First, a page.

Using a cuticle nipper the correct way can minimize your chances of accidentally cutting yourself or causing an infection. For the best results, use a cuticle pusher as well. Follow these steps to enjoy attractive nails pain-free.
- Soak your nails: It’s easier to cut cuticles when they’re soft and hydrated. You can soften them by letting your hands soak in a warm tub of water for about 10 minutes. The best time to cut your cuticles is after relaxing in a hot shower or bath.
- Apply some moisturizer: Follow this step if you have dry skin. It’s a good idea to apply some cuticle oil or moisturizing cream a few times a week anyway. This helps loosen cuticles that are adhered firmly to your nails.
- Clean your cuticle nipper and cuticle pusher: DO NOT skip this step. This is one of the most important ways to prevent infections when trimming your cuticles. Wash nail tools with antibacterial hand soap and warm water, rinse and dry using a clean paper towel or cotton ball.
- Disinfect the cutting edges: Wet a cotton swab or cotton ball with rubbing alcohol. Sanitize the tips of the cuticle nipper.
- Push the cuticles gently back: Use your cuticle pusher to help loosen the cuticles from the nails. You don’t need to push them all the way back, just enough to make them easy to reach with the nipper.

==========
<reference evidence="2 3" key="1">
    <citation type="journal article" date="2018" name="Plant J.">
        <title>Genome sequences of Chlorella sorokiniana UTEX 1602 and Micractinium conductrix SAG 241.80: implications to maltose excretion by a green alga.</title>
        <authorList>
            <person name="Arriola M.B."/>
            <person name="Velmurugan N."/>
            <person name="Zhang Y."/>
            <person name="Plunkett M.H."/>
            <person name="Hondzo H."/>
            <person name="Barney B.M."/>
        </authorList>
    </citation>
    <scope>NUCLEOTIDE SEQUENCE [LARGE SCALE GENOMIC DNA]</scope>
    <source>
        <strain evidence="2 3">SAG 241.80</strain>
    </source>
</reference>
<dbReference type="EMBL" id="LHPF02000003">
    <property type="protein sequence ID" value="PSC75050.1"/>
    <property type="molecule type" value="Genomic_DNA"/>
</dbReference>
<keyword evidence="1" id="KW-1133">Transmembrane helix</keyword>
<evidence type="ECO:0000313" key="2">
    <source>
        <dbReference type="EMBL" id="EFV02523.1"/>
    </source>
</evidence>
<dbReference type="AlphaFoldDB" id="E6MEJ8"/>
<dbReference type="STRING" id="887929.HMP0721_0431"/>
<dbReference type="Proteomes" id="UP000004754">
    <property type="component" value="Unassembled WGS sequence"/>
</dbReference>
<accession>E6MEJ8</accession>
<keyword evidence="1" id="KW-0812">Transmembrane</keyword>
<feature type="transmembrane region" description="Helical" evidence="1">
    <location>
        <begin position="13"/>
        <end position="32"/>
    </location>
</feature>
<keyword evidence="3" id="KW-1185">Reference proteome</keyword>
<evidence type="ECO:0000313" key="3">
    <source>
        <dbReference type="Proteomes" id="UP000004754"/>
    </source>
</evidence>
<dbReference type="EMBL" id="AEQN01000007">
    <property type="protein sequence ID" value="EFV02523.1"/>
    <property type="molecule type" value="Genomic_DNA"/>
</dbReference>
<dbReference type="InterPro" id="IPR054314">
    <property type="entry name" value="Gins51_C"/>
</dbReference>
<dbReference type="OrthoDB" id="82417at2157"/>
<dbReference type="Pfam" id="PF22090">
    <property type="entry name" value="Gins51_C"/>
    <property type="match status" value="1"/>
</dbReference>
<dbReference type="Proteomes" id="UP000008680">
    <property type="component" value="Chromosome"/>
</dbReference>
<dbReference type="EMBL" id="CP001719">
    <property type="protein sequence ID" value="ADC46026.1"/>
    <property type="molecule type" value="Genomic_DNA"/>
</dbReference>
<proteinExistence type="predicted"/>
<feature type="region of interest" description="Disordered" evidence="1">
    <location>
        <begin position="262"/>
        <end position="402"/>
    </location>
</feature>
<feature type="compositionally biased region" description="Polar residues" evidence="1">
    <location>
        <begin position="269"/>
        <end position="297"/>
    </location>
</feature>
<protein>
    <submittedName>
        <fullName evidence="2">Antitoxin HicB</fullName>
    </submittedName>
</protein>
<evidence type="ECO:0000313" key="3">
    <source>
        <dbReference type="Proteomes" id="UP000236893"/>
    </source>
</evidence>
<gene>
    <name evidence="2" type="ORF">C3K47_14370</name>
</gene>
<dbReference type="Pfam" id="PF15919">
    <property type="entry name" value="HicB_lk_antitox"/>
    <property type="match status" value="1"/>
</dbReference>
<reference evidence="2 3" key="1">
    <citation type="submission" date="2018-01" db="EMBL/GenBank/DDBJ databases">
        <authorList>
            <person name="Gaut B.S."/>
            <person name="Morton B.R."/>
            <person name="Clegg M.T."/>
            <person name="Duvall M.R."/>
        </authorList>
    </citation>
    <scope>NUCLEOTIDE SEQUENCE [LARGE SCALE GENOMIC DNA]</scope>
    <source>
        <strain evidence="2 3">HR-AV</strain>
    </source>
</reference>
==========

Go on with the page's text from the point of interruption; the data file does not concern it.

- Carefully cut away the dead skin: The cutting edge of the nipper should be facing down toward the fingernails. Slowly snip the dry skin of the cuticles. You can gently pull upward to lift this dead skin away from the nail.
- Trim any hangnails: While you’re at it, feel free to trim any loose hangnails around the edges. Only cut dry, dead skin, though.
- DO NOT cut pink tissue: A common mistake is cutting the raised ridge around your nails (called the nail fold). This is not a part of your cuticles. Injuring this area can cause bleeding and significant pain.
- Massage some hand cream into the skin: Your nails are cuticle-free (for a few months anyway)! Pamper yourself by massaging some lotion into your hands. This feels heavenly.
What Is the Best Size Cuticle Nipper?
There are several sizes of cuticle nippers, measured by the width of the cutting edge. Small nippers are size 12, called quarter-jaw nippers. Medium nippers (half jaw) are size 14 and large ones (full jaw) are size 16.
If you’ve never used cuticle nippers before, a size 14 is usually the best choice. Smaller nippers take longer to finish the job, but they also provide better control, especially in tight spots. Only go with a size 16 if you know what you’re doing and have large nails.
Why Should a Cuticle Nipper Be Used With Utmost Care?
Cuticles serve an important purpose for nail health. They’re designed to provide a seal around the edge of nails that keeps germs and moisture out. This protects growing nails and the skin around them.
Cutting cuticles increases your risk of a bacterial infection or fungal problems. You can get a nail infection if you accidentally cut yourself when trimming the cuticles. The skin around the nail (the nail fold) can become red, inflamed and painful.
Eventually, cut cuticles will grow back again, but this time thicker. Sometimes, the cuticles look dark, rough or uneven when they grow back. If you’re too rough with the cuticle nipper, you can also accidentally damage the surface of nails, creating grooves that are hard to ignore.